In­dia to lower in­ter­est rate on small sav­ing schemes

The Pak Banker - - BUSINESS -

In a move that will im­pact small in­vestors, the govern­ment will lower in­ter­est rates on sav­ings schemes with a ten­ure of less than five years, such as short-term de­posits in post of­fices, ef­fec­tive 1 April.

The cut will mark the start of a quar­terly re­view of small sav­ings in­ter­est rates, mak­ing the process of rate-set­ting more dy­namic and mar­ket-linked. The ex­tent of the rate re­duc­tion wasn't spec­i­fied.

"From now on, such in­ter­est rates will be re­viewed ev­ery quar­ter in­stead of the cur­rent prac­tice of re­view­ing them an­nu­ally. A no­ti­fi­ca­tion to this ef­fect will be is­sued in a day or two," eco­nomic affairs sec­re­tary Shak­tikanta Das said on Thurs­day. Das said the ob­jec­tive is to make sav­ings rates as closely aligned to the mar­ket as pos­si­ble. The govern­ment will, how­ever, main­tain the in­ter­est spread for so­cial se­cu­rity schemes tar­geted at girl chil­dren and se­nior cit­i­zens.

"Tak­ing into con­sid­er­a­tion the in­ter­est of small savers and some so­cial sec­tor schemes of the govern­ment, the rates un­der the girl child sav­ings scheme and the se­nior ci­ti­zen sav­ings scheme will con­tinue as it is. They will have the quar­terly ad­just­ment but what­ever spread they are hav­ing over the G-sec (govern­ment se­cu­ri­ties) rates will not be al­tered. "Sim­i­larly, all long-term sav­ings will con­tinue to have the spread they have. At the shorter range of the curve, the ef­fort has been to re­duce the spread so that the re­duc­tion in pol­icy rates are passed on to the small sav­ings rates. But on the long range of the curve, the spread will be pro­tected. We have taken into con­sid­er­a­tion the in­ter­ests of the small savers and the need to also en­cour­age long-term small sav­ings," he added.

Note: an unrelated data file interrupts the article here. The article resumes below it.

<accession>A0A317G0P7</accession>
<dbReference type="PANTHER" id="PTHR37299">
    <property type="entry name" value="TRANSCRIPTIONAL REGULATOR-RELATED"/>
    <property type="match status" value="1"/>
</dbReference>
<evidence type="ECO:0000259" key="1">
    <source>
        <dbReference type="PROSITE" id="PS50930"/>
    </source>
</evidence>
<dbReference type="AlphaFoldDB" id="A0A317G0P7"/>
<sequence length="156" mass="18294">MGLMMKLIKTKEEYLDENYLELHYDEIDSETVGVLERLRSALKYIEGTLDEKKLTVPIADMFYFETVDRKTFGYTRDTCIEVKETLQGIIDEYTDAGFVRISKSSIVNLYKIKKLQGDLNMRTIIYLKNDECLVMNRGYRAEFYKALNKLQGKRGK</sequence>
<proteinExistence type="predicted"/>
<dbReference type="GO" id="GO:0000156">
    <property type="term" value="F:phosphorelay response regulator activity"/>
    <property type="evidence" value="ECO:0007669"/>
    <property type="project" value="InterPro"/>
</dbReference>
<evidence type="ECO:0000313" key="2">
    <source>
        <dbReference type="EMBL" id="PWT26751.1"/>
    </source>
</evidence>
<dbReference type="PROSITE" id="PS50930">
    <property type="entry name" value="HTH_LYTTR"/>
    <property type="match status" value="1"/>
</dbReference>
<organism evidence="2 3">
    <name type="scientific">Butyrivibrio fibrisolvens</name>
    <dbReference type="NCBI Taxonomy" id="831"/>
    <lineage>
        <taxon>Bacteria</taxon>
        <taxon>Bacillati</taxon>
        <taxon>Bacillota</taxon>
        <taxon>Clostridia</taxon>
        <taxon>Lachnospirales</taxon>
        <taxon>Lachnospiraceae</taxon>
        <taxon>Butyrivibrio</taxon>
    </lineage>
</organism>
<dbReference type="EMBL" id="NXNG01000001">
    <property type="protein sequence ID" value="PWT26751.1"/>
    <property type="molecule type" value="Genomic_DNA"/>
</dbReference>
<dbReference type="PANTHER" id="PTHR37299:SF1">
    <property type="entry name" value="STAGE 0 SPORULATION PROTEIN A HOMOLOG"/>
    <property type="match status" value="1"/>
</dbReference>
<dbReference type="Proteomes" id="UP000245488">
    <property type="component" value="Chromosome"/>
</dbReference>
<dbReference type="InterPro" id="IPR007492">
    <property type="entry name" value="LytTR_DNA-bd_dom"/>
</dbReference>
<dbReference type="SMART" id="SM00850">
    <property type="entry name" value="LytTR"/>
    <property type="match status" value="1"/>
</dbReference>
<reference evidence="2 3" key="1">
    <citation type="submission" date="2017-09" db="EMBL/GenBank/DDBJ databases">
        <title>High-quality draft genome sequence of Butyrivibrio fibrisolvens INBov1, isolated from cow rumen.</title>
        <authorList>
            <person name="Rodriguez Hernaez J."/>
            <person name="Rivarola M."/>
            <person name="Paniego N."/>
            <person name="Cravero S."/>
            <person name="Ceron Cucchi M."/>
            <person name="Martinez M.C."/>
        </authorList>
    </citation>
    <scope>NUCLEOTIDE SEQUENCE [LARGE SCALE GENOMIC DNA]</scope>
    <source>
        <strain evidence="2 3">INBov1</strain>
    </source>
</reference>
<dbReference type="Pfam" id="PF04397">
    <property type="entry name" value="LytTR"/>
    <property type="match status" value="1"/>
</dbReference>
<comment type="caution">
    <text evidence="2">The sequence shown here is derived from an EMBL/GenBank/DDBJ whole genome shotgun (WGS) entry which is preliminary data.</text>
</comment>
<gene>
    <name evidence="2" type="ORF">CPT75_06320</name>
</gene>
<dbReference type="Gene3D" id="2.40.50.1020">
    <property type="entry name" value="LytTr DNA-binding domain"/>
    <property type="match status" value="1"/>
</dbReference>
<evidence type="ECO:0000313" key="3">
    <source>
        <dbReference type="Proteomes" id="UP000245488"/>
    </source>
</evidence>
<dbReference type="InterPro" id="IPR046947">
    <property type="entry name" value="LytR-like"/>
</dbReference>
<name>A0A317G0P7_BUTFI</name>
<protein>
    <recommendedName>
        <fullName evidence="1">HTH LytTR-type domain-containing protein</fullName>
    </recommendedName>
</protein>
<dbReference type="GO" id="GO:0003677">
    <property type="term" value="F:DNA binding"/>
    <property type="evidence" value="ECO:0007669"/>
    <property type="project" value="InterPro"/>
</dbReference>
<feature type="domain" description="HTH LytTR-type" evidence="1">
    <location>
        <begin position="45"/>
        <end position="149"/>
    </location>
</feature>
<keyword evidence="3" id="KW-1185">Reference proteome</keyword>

The in­ter­est rates of small sav­ing schemes are linked to the yields of govern­ment bonds. The move is ex­pected to al­low banks to pass on pol­icy rate cuts by the cen­tral bank through lower lend­ing rates. Banks blame high short-term in­ter­est rates on small sav­ings schemes for high cost of de­posits, which pro­hibit them from pass­ing on pol­icy rate cuts to bor­row­ers in a sig­nif­i­cant way. While the Re­serve Bank of In­dia (RBI) has cut pol­icy rates by 125 ba­sis points (bps) in the past year, banks have low­ered lend­ing rates only by 70 bps. One bps is one-hun­dredth of a per­cent­age point.

Af­ter RBI raised con­cern over lim­ited trans­mis­sion of its pol­icy rate cuts in Septem­ber last year, fi­nance min­is­ter Arun Jait­ley an­nounced that the govern­ment will re­view in­ter­est rates on small sav­ings schemes.

On the volatil­ity in the stock and cur­rency mar­kets, Das said In­dia was not an ex­cep­tion and was ac­tu­ally bet­ter off com­pared with many other mar­kets. Suresh Sadagopan, founder of Lad­der7 Fi­nan­cial Ad­vi­sories, said though the cut is good news for banks, in­vestors will lose out on some ad­di­tional in­ter­est. "If govern­ment in­cludes Na­tional Sav­ing Cer­tifi­cates, where a huge amount of money is de­posited, in the quar­terly re­view, then an­other ar­bi­trage op­por­tu­nity for in­vestors will also be lost," he added.

On the stock mar­ket and cur­rency mar­ket volatil­ity, Das said In­dia was not an ex­cep­tion and bet­ter off than many other mar­kets. "The govern­ment is keep­ing a close watch on the global de­vel­op­ments and govern­ment is pre­pared to deal with all the chal­lenges," Das said.

He said the growth fore­cast for the cur­rent year at 7.6% is note­wor­thy and sig­nif­i­cant. "It is re­flec­tive of the fact that amidst global cri­sis, In­dia is able to show growth which is ro­bust un­der the cir­cum­stances," Das added.

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